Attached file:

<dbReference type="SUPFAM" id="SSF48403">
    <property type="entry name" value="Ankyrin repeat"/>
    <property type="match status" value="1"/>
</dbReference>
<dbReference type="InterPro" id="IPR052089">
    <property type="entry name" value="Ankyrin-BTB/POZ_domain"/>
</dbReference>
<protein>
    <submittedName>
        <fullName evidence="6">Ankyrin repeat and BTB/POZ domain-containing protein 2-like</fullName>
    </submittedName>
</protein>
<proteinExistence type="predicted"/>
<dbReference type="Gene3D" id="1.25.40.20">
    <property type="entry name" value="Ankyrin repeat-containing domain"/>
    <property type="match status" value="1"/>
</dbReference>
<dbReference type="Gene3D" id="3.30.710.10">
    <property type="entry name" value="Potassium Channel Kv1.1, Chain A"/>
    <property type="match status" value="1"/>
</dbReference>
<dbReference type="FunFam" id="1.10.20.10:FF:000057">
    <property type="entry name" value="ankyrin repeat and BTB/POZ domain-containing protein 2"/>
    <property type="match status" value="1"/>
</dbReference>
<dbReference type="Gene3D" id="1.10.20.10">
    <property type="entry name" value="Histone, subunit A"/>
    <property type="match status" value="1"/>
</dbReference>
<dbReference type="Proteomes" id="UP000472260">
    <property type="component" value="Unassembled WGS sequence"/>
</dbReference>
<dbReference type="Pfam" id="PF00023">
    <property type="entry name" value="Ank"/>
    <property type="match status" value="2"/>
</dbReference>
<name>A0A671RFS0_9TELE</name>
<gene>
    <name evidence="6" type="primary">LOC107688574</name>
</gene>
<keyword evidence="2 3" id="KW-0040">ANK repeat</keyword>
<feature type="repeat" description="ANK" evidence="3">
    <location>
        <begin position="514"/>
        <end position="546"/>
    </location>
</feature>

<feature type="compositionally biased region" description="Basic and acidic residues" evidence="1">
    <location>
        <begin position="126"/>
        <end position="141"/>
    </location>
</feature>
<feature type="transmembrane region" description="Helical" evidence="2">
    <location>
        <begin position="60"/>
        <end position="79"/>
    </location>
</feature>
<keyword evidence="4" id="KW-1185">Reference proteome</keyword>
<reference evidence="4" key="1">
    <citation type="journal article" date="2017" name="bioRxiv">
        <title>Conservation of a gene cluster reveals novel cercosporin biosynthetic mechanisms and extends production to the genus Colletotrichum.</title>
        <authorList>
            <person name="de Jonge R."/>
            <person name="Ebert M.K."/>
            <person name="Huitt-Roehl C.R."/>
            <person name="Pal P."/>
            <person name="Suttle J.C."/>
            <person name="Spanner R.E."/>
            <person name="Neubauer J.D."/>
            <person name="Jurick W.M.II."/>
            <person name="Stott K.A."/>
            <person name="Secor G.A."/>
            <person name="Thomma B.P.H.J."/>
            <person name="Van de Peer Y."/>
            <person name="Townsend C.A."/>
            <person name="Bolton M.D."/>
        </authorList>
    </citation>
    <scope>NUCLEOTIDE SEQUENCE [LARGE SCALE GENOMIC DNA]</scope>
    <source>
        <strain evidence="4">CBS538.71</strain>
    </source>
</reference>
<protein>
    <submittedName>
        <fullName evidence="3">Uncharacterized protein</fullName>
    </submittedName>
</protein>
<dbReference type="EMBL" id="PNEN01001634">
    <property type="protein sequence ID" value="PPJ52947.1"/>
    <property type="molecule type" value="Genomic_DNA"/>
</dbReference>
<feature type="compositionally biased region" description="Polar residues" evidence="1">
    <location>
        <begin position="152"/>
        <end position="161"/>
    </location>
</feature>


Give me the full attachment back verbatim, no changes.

<dbReference type="SUPFAM" id="SSF48403">
    <property type="entry name" value="Ankyrin repeat"/>
    <property type="match status" value="1"/>
</dbReference>
<dbReference type="InterPro" id="IPR052089">
    <property type="entry name" value="Ankyrin-BTB/POZ_domain"/>
</dbReference>
<protein>
    <submittedName>
        <fullName evidence="6">Ankyrin repeat and BTB/POZ domain-containing protein 2-like</fullName>
    </submittedName>
</protein>
<proteinExistence type="predicted"/>
<dbReference type="Gene3D" id="1.25.40.20">
    <property type="entry name" value="Ankyrin repeat-containing domain"/>
    <property type="match status" value="1"/>
</dbReference>
<dbReference type="Gene3D" id="3.30.710.10">
    <property type="entry name" value="Potassium Channel Kv1.1, Chain A"/>
    <property type="match status" value="1"/>
</dbReference>
<dbReference type="FunFam" id="1.10.20.10:FF:000057">
    <property type="entry name" value="ankyrin repeat and BTB/POZ domain-containing protein 2"/>
    <property type="match status" value="1"/>
</dbReference>
<dbReference type="Gene3D" id="1.10.20.10">
    <property type="entry name" value="Histone, subunit A"/>
    <property type="match status" value="1"/>
</dbReference>
<dbReference type="Proteomes" id="UP000472260">
    <property type="component" value="Unassembled WGS sequence"/>
</dbReference>
<dbReference type="Pfam" id="PF00023">
    <property type="entry name" value="Ank"/>
    <property type="match status" value="2"/>
</dbReference>
<name>A0A671RFS0_9TELE</name>
<gene>
    <name evidence="6" type="primary">LOC107688574</name>
</gene>
<keyword evidence="2 3" id="KW-0040">ANK repeat</keyword>
<feature type="repeat" description="ANK" evidence="3">
    <location>
        <begin position="514"/>
        <end position="546"/>
    </location>
</feature>

<feature type="compositionally biased region" description="Basic and acidic residues" evidence="1">
    <location>
        <begin position="126"/>
        <end position="141"/>
    </location>
</feature>
<feature type="transmembrane region" description="Helical" evidence="2">
    <location>
        <begin position="60"/>
        <end position="79"/>
    </location>
</feature>
<keyword evidence="4" id="KW-1185">Reference proteome</keyword>
<reference evidence="4" key="1">
    <citation type="journal article" date="2017" name="bioRxiv">
        <title>Conservation of a gene cluster reveals novel cercosporin biosynthetic mechanisms and extends production to the genus Colletotrichum.</title>
        <authorList>
            <person name="de Jonge R."/>
            <person name="Ebert M.K."/>
            <person name="Huitt-Roehl C.R."/>
            <person name="Pal P."/>
            <person name="Suttle J.C."/>
            <person name="Spanner R.E."/>
            <person name="Neubauer J.D."/>
            <person name="Jurick W.M.II."/>
            <person name="Stott K.A."/>
            <person name="Secor G.A."/>
            <person name="Thomma B.P.H.J."/>
            <person name="Van de Peer Y."/>
            <person name="Townsend C.A."/>
            <person name="Bolton M.D."/>
        </authorList>
    </citation>
    <scope>NUCLEOTIDE SEQUENCE [LARGE SCALE GENOMIC DNA]</scope>
    <source>
        <strain evidence="4">CBS538.71</strain>
    </source>
</reference>
<protein>
    <submittedName>
        <fullName evidence="3">Uncharacterized protein</fullName>
    </submittedName>
</protein>
<dbReference type="EMBL" id="PNEN01001634">
    <property type="protein sequence ID" value="PPJ52947.1"/>
    <property type="molecule type" value="Genomic_DNA"/>
</dbReference>
<feature type="compositionally biased region" description="Polar residues" evidence="1">
    <location>
        <begin position="152"/>
        <end position="161"/>
    </location>
</feature>